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Riot Games faces lawsuit for sexual discrimination, harassment



Riot Games HQ
Riot Games has vowed to change its culture following
allegations of sexual discrimination.

Riot Games

  • League of Legends developer Riot Games is facing a class-action
    lawsuit claiming the company harbored a sexist work environment
    with women suffering from unequal pay and regular harassment.
  • Reports detailing the company’s “bro culture”
    surfaced in August 2018, leading Riot to issue an apology to
    current and past employees.
  • The two women who filed the lawsuit detailed multiple
    instances of inappropriate behavior, including a list of “Hottest
    Women Employees” and unsolicited photos of male genitalia.

Months after reports accused League of Legends developer Riot
Games of fostering a sexist work environment, two employees, one
former and one current, have filed a class action lawsuit against
the company for discrimination and harassment. In the complaint
filed with the California Superior Court in Los Angeles, the
plaintiffs claim that Riot denied them equal pay and blocked
their career advancements on the basis of gender.

Both plaintiffs are women and claim that Riot’s focus on
male-dominated video game culture led to sexual harassment and
misconduct in the workplace. A copy of the complaint obtained
by GMG Group directly references an investigative report from Kotaku detailing
the experiences of more than two dozen Riot employees, many of
whom share the same criticism. Riot acknowledged that the
company’s emphasis on “gamer” culture resulted in gendered
discrimination after the report was released in August.

Read more:
Riot Games apologizes after being
accused of sexist culture, vows to change

Representatives for the
plaintiffs, Jessica Negron and Melanie McCracken,
claim the “core gamer” identity emphasized by Riot is explicitly
male and was used to disqualify women from recruitment and
promotions. Furthermore, they allege that women have been
assigned to lower paying jobs while less qualified men receive
more frequent promotions. The lawsuit also claims women in the
workplace are subjected to additional criticism, harassment, and
retaliation based on gender.

“Women are required to participate and tolerate crude male humor
which include jokes about sex, defecation, masturbation, rape,
and torture. Women who do not join in these adolescent humor
jokes are classified as ‘snobby’ and unwilling to fit in with the
company,” the lawsuit reads.

The lawsuit offers several specific examples of how Riot’s “bro
culture” negatively impacted female employees. According to
the claim, one of the plaintiffs counted male Riot Games using
the work dick more than 500 times during a single month. Other
employees were shown unsolicited photos of male genitalia, and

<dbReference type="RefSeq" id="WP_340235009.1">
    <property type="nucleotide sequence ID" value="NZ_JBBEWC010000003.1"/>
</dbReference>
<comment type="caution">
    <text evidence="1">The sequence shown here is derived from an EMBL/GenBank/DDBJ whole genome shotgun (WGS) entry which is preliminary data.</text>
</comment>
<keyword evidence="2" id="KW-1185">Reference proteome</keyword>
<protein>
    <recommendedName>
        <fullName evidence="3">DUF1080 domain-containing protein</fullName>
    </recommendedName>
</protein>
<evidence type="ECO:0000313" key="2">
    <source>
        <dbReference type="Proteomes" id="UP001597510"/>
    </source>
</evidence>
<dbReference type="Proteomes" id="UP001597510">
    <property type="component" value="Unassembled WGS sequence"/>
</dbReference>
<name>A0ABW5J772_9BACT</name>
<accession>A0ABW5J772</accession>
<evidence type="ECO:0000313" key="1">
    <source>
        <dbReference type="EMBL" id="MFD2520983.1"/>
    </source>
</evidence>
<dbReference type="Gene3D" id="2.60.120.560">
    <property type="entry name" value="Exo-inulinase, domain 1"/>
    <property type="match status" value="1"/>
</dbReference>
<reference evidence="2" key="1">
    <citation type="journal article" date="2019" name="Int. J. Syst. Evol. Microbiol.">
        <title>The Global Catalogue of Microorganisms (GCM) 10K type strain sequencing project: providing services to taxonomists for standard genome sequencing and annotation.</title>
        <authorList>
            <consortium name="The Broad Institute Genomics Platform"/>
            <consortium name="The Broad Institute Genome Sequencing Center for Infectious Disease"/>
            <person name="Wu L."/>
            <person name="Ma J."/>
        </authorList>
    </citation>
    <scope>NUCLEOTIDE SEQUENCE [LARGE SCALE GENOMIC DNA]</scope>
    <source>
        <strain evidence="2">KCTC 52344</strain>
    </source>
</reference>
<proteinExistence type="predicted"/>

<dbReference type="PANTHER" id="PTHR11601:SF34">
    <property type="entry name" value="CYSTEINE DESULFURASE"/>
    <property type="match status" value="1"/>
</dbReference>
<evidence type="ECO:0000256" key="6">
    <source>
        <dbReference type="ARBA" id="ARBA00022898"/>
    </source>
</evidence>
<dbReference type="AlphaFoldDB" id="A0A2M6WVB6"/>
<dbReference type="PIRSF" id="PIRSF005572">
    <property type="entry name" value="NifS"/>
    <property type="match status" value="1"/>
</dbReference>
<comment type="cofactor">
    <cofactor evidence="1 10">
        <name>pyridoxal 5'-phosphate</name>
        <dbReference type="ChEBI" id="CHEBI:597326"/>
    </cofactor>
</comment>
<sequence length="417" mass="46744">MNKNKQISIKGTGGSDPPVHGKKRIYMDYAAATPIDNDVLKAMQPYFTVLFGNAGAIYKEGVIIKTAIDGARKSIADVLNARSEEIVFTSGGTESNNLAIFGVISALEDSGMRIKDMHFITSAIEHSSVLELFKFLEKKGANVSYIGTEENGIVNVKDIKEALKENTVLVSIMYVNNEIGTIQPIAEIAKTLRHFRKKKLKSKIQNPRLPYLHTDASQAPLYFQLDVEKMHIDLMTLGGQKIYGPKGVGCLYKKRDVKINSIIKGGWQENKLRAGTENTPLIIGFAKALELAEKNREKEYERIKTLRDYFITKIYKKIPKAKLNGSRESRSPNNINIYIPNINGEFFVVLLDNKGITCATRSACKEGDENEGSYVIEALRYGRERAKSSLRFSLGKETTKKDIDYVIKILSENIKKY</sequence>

one woman found an email chain in which coworkers discussed what
it would be like to “penetrate her.” The claim states there is an
ongoing email chain of “Riot Games Hottest Women Employees” that
rates female employees.

Basic work dynamics allegedly suffered as well, as the plaintiffs
said women are frequently talked over during meetings and have
their ideas dismissed. Riot Games CEO and co-founder Brandon Beck
allegedly used the phrase “no doesn’t necessarily mean no” as a
slogan for the company during an internal meeting.

One plaintiff said her supervisor told her, “Diversity should not
be a focal point of the design of Riot Games’ products because
gaming culture is the last remaining safe-haven for white teen

Riot Games Brandon Beck (CEO) Marc Merrill (President).
Games CEO and co-founder Brandon Beck (left, with and president
Marc Merrill), allegedly used the phrase “no doesn’t necessarily
mean no” as a slogan for the company during an internal


When asked to comment on the lawsuit, a spokesperson for Riot
Games offered the following statement:

“While we do not discuss the details of ongoing litigation,
we can say that we take every allegation of this nature seriously
and investigate them thoroughly.

We remain committed
to a deep and comprehensive evolution of our culture to ensure
Riot is a place where all Rioters thrive. We’ve shared our
progress here:

Since the initial reports of sexism surfaced in August,
Riot has been detailing their efforts to combat sexism and
discrimination within the company. This includes bringing in
third-party consultants to help redefine the company culture, and
sharing a timeline of actionable steps to make that
change happen. 

Still, regardless of what steps are being made to fix the
problem, Riot will need to answer the allegations of past
discrimination in court. Both plaintiffs are seeking damages for
multiple instances of discrimination and harassment, as well as
violations of California’s Equal Pay Act. The court will need to
certify the lawsuit in order for it to become class action.

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